Tuesday, August 28, 2007

Change the name

So I changed the name of my Blog.

I really wanted to have something more generic to cover both programming and writing Fiction but nothing came to mind so I settled for Lisp, the AI language, the cool language. It is really more my language of choice even if I use Python for practical reasons.

Still newLisp shows some promise in being a practical lisp despite its warts and if I'm motivated enough Warts can be removed and replaced with something better.

Wednesday, August 22, 2007

New Lisp warts

Well I haven't need to dig too deeply to find warts in NewLisp. and some of them do seem to be by design.

  1. No tail call optimization (and nver will be or so the creator has said) seems a little antagonistic to functional programming. And pass by value is not your friend here.
  2. Contexts are inadequate for any of the jobs they are supposed to do, and they have been overloaded with too many jobs.
  3. Macros facilites are inadaquate, as there are no gensyms and there is no macroexpand function.
  4. Memory management seems to be a dogma. The only problem I have with pass by value is that it seems to go against the grain of functional programming. where you pass in functions expecting them to not modify their arguments, so why copy them? I think copy on write would be a better strategy. to adopt, perhaps a little more complex but favarable to functional programming.
  5. No Type system. THere simply is no facility for user defined types. and hence no way to do anything interesting like generic functions

Why contexts are inadaquate

Context take the place of Module, hash tables, objects (closures really) and pass by reference mechanism.

They fail as a packaging system as they have a flat namespace so that all modules must be global. Every scripting language that I know of supports hiarchical modules simply because it works better and reduces the changes of two differnt packages defining the same module. Without hiarchical contexts developing an extensive standard library for newLisp is going to be impractical. Note that all of the successfull scripting languages have large standard libraries, it is just one of the signs that a language is a success.

As hashtables they sort of will do but are inadaquate simply because you must stick all your hashtables in MAIN, where they share a namespace with any loaded modules. So I can't have one without exposing it to the world and the chances of name collision have increased again. If I could create an anonymous context and bind it to a local variable that would be better.

As a method of passing by referance. Sorry but that is a plain ugly hack, which forces the proliferation og global objects. Again if this must be the only way to do it then anonymous context are what is needed.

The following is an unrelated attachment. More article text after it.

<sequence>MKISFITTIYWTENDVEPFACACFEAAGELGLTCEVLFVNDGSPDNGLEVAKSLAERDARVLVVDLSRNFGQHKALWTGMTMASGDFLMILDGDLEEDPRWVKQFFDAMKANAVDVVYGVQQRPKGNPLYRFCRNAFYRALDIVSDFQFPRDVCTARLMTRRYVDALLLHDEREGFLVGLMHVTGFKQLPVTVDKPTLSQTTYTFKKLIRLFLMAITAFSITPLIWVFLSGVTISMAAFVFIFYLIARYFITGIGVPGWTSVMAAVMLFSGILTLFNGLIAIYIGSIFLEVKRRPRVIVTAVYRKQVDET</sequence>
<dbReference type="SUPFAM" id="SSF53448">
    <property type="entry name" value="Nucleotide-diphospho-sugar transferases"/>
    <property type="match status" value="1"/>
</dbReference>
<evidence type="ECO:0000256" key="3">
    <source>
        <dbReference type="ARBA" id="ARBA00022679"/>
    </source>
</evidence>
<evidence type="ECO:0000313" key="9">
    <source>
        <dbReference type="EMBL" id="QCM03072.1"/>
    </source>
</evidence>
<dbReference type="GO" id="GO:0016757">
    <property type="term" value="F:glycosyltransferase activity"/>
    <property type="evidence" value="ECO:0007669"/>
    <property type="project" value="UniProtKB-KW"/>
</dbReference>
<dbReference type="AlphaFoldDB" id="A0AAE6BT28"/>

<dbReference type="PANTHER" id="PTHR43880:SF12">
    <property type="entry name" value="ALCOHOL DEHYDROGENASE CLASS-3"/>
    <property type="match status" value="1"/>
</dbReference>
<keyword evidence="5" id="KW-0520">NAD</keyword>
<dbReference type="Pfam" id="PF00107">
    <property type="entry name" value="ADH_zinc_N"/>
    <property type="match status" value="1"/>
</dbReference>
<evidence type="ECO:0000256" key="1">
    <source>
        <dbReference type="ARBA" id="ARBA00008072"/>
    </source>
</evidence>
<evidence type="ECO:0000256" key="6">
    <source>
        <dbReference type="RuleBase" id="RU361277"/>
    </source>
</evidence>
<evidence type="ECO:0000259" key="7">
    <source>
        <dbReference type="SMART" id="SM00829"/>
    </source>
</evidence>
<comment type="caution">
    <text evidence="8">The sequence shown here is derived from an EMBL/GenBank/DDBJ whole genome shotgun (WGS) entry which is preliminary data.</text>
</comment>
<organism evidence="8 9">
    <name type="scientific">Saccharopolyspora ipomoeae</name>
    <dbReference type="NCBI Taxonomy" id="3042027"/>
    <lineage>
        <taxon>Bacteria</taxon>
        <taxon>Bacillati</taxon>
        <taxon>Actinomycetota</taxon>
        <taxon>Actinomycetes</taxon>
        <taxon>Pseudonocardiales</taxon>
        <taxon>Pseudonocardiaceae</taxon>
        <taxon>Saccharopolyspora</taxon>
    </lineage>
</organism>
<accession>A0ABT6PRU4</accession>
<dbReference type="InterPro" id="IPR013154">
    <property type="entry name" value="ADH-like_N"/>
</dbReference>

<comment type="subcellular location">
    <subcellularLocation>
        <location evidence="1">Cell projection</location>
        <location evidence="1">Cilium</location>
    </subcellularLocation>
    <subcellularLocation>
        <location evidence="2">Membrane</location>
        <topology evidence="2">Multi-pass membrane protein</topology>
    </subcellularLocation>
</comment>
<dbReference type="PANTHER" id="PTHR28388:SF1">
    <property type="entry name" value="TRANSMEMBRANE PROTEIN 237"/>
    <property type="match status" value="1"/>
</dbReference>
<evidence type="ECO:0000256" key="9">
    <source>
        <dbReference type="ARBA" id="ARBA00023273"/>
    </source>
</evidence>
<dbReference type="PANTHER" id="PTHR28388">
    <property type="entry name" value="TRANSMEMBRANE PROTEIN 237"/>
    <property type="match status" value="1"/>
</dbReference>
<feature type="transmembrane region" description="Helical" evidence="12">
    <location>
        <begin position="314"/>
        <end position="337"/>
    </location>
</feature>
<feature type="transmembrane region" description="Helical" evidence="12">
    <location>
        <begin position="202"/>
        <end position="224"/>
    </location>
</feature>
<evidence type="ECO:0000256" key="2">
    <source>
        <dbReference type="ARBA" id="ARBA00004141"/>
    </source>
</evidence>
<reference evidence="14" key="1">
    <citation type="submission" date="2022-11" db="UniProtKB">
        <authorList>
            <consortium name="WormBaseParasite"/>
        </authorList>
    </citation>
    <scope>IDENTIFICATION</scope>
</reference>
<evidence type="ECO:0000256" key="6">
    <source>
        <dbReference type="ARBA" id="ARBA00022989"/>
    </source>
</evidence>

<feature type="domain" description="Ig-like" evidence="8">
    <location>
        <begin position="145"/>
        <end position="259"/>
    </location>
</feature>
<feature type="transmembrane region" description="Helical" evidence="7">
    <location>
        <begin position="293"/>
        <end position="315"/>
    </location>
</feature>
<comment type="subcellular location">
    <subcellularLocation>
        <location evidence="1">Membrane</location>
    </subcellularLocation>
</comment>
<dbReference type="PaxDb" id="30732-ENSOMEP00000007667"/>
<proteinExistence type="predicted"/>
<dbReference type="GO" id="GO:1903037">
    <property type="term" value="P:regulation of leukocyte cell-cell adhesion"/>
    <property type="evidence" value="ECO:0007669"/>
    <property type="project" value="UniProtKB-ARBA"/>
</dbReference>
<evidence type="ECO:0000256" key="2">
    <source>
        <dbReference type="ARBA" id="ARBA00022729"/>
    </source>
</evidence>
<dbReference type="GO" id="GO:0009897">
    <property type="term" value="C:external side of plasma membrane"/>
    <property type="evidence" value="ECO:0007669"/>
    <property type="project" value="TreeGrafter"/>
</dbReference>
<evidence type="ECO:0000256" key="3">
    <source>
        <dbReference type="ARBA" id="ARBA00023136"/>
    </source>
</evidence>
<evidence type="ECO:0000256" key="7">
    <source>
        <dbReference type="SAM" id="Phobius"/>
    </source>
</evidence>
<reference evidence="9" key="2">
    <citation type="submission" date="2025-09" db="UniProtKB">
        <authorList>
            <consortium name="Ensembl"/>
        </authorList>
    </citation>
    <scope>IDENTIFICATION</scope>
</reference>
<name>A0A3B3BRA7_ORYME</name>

As Objects. Well no what we have here are not objects but what every other Lisp would call a closure. Except that again while in all other Lisps closures are anonymous here they must be named, in the same namespace as Modules and Hash tables (boy its getting crowded in there). Yet again anonymous context seem to be what is missing.

Unfortunately neither Hiarchical Contexts or Anonymous contexts are likely to be added. Form what I have seen the Project maintainer has already expressed the opinion that he does not like the idea of hierarchical Contexts. Anonymous ones meanwhile would I suspect play havoc with the whole ORO memory management Idea. As once they existed people would use them (quite Heavily I imagine).

Tuesday, August 21, 2007

Back to Lisp

Looks like I'll be playing wtih a little Lisp again rather than Python. May even need to chagne the name of this blog. This time in the form of newLisp this is a very small and seeming agile implementation of lisp.

It's not a Common Lisp, but instead does its own thing in what appears to be a very light weight manner, which still feels like lisp. All the While focusing on practical things like providing Network (indlucing HTTP) database, Threading and even GUI API's out of the box. As well as what seems like near seamless integration with C librarys, though only time will tell on that one.

Some other features are a little unusual such as a return to older scoping rules. And a namespace implementation called contexts.

Some of the design decisions have been critisised hevily, but others areue along the lines of try it and see it actually works out without being insane. So I'll go down this route.

As a first remark it is a small distibution at 1.1MB of source Tarball and is very easy to compile out of the box. For me on two differnt machines (with different Distos) It just worked.

I have two projects in mind:

1) See how much of the stuff in 'On Lisp' I can get working in newLisp
2) write a Rouge like console game using libcaca